In 1914, The Farmers National Bank built a new building on Main Street at Catherine Street. In 1973 the bank name was changed to Farmers National Bank, which served until 1991, when after several mergers, they became Key Bank. The 1914 building is located at 436 East Main Street, and currently houses a law office.

In 1844, Samuel Clark Wead (1805-1876) organized the Franklin County Bank with a capital of $10,000, changing its name in 1850 to the Bank of Malone, which operated on Elm Street HERE; the bank was the one-story stone building just behind the pole in the center of the photograph. Today, a law office occupies the 1881 Wead Library building at 16 Elm Street which replaced the stone bank building and was a gift to Malone by Wead’s widow. The bank closed its doors in 1864 and transferred business to the newly organized National Bank of Malone. Wead continued as president, and operations were moved into a store-front owed by Wead on East Main Street at the corner of East Main and Mill Streets; the bank was on the main floor with offices above. The address today is 420 East Main Street. George Hawkins (1830-1896) served as cashier and W.F. Creed as book-keeper. Bank directors in 1868 were Henry A. Paddock, S.C. Wead, W.W. King, with William Andrus (who was president of the Malone city council in 1868) joining the board in 1870. In December 1885, the National Bank of Malone was taken over by the People’s National Bank of Malone, which opened for business in the National Bank’s headquarters on Main Street in March 1886.

In the photo, the National Bank of Malone building is circled, and the 1848 Paddock block can be seen just across the Salmon River to the west, the lighter colored building near the center. The building had been placed on the National Register of Historic Places in 1976, and it was believed to be the oldest former commercial building still standing in Malone. Sadly, the building burned in recent years and has been torn down. As the story told in Farmer Boy includes Mr. Paddock as a key character, it’s suspected that the Wilders must have banked here. Note from the newspaper advertisement transcribed above that Reverend Royal Wilder, James Wilder’s brother, was a bank patron.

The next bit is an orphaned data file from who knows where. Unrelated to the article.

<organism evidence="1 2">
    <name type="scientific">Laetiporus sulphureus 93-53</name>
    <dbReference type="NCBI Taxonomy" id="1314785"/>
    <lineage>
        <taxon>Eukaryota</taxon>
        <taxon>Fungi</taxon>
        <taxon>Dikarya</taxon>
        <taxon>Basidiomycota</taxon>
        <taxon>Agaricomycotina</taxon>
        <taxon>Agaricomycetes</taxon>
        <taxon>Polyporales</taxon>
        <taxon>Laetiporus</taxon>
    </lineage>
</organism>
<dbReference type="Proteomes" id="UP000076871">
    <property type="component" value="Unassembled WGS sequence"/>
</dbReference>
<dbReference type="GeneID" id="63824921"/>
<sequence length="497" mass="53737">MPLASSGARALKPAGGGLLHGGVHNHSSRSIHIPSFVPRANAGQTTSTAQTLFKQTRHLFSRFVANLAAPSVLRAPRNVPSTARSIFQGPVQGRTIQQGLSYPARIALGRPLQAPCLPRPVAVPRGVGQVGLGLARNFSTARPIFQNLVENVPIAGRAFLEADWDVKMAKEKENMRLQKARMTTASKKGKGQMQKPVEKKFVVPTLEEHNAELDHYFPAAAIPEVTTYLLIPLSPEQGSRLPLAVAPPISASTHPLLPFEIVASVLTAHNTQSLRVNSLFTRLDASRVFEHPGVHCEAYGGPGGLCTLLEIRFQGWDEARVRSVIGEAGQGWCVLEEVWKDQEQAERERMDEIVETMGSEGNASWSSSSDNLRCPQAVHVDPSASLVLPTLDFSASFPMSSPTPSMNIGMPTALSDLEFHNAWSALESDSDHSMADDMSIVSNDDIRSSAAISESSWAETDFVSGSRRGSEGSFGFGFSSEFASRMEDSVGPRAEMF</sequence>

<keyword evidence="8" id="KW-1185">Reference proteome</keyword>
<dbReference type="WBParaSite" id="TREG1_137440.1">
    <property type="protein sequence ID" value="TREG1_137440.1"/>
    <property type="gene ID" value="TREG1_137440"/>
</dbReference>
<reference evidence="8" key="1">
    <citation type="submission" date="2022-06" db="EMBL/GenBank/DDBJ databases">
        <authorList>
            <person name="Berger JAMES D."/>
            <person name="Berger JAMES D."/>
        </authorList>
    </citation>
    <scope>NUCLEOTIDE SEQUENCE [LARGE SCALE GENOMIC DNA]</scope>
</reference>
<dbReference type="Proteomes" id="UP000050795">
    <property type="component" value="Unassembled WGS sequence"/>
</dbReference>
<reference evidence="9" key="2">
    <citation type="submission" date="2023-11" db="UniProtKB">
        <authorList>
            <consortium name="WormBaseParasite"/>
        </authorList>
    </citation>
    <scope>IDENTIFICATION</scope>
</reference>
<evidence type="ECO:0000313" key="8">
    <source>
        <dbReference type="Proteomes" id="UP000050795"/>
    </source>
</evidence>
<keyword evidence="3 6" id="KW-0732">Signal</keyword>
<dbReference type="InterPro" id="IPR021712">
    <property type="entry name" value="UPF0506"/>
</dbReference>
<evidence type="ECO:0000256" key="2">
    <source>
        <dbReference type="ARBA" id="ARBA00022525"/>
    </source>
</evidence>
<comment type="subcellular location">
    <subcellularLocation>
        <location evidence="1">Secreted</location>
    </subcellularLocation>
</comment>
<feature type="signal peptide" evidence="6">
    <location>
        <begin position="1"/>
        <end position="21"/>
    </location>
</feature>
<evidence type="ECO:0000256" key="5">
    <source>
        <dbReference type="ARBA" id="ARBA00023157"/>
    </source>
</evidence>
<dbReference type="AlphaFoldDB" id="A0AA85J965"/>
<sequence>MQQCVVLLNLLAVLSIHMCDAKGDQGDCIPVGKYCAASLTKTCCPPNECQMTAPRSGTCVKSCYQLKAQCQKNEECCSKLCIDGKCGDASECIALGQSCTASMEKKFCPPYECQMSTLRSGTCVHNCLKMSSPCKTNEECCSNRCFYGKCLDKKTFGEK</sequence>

Bankbook. In Farmer Boy, when Almanzo Wilder deposits the $200 he was given for returning Mr. Thompson’s pocketbook full of cash, the banker gave him a small printed book in which his savings deposits and withdrawals would be recorded. This part of the story is not included in the Farmer Boy manuscript and was probably fictionalized to reflect something that occurred in general in the banking industry at the time. Neither the Farmers National Bank or the National Bank of Malone had a savings department until the National Bank of Malone was the first to add one in the fall of 1873 – paying 5 percent interest compounded every six months on deposits remaining untouched for at least three months.



DE SMET, SOUTH DAKOTA. Although there were four banks active in the early decades of De Smet history, only two were in operation during the Little House years.

Thomas H. Ruth

Kingsbury County Bank was organized in June 1880 with Thomas H. Ruth (1844-1908) as cashier and A. Ruth of Pennsylvania as President. Thomas was the only resident member of the firm and had entire control of the business, which served both De Smet and Volga. The bank was first housed in a wooden building that stood on Block 3, Lots 8-9, original plat of De Smet; it can be seen in the 1884 birds-eye drawing. In addition to doing a general banking business and providing loans for purchases of real estate at 8 percent interest, Banker Ruth sold insurance through the Orient Insurance Company of Hartford, Connecticut.